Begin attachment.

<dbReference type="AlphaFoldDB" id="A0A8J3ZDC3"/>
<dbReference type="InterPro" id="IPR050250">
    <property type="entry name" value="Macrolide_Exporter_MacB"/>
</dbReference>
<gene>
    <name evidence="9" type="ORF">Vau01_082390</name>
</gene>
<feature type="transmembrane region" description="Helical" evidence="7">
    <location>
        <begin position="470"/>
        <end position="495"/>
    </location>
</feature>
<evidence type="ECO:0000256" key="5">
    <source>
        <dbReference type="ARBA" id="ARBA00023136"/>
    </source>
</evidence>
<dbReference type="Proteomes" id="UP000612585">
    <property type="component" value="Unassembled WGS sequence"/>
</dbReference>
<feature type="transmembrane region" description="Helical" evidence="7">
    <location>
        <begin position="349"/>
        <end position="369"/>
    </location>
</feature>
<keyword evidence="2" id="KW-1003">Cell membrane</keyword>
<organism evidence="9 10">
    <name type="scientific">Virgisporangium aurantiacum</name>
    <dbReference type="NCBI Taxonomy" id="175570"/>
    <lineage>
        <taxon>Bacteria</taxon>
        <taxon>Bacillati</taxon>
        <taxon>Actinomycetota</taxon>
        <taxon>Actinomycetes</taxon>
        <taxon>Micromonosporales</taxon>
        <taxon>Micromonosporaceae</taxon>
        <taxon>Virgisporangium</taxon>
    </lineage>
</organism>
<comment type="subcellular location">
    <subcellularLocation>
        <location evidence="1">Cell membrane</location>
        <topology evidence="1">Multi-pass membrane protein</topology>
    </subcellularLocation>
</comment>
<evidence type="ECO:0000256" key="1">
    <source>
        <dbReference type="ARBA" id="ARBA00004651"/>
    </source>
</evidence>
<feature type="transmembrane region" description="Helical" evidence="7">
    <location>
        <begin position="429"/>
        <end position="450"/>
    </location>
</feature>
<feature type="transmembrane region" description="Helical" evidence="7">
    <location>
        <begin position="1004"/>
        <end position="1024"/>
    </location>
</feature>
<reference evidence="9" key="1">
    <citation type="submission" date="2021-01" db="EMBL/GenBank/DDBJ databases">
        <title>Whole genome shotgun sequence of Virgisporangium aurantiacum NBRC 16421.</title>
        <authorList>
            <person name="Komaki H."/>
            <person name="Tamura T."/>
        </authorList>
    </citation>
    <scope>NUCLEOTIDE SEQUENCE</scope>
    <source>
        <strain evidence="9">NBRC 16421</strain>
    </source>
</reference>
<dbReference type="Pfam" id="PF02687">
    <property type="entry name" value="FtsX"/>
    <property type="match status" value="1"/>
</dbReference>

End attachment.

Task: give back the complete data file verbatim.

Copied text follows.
<dbReference type="AlphaFoldDB" id="A0A8J3ZDC3"/>
<dbReference type="InterPro" id="IPR050250">
    <property type="entry name" value="Macrolide_Exporter_MacB"/>
</dbReference>
<gene>
    <name evidence="9" type="ORF">Vau01_082390</name>
</gene>
<feature type="transmembrane region" description="Helical" evidence="7">
    <location>
        <begin position="470"/>
        <end position="495"/>
    </location>
</feature>
<evidence type="ECO:0000256" key="5">
    <source>
        <dbReference type="ARBA" id="ARBA00023136"/>
    </source>
</evidence>
<dbReference type="Proteomes" id="UP000612585">
    <property type="component" value="Unassembled WGS sequence"/>
</dbReference>
<feature type="transmembrane region" description="Helical" evidence="7">
    <location>
        <begin position="349"/>
        <end position="369"/>
    </location>
</feature>
<keyword evidence="2" id="KW-1003">Cell membrane</keyword>
<organism evidence="9 10">
    <name type="scientific">Virgisporangium aurantiacum</name>
    <dbReference type="NCBI Taxonomy" id="175570"/>
    <lineage>
        <taxon>Bacteria</taxon>
        <taxon>Bacillati</taxon>
        <taxon>Actinomycetota</taxon>
        <taxon>Actinomycetes</taxon>
        <taxon>Micromonosporales</taxon>
        <taxon>Micromonosporaceae</taxon>
        <taxon>Virgisporangium</taxon>
    </lineage>
</organism>
<comment type="subcellular location">
    <subcellularLocation>
        <location evidence="1">Cell membrane</location>
        <topology evidence="1">Multi-pass membrane protein</topology>
    </subcellularLocation>
</comment>
<evidence type="ECO:0000256" key="1">
    <source>
        <dbReference type="ARBA" id="ARBA00004651"/>
    </source>
</evidence>
<feature type="transmembrane region" description="Helical" evidence="7">
    <location>
        <begin position="429"/>
        <end position="450"/>
    </location>
</feature>
<feature type="transmembrane region" description="Helical" evidence="7">
    <location>
        <begin position="1004"/>
        <end position="1024"/>
    </location>
</feature>
<reference evidence="9" key="1">
    <citation type="submission" date="2021-01" db="EMBL/GenBank/DDBJ databases">
        <title>Whole genome shotgun sequence of Virgisporangium aurantiacum NBRC 16421.</title>
        <authorList>
            <person name="Komaki H."/>
            <person name="Tamura T."/>
        </authorList>
    </citation>
    <scope>NUCLEOTIDE SEQUENCE</scope>
    <source>
        <strain evidence="9">NBRC 16421</strain>
    </source>
</reference>
<dbReference type="Pfam" id="PF02687">
    <property type="entry name" value="FtsX"/>
    <property type="match status" value="1"/>
</dbReference>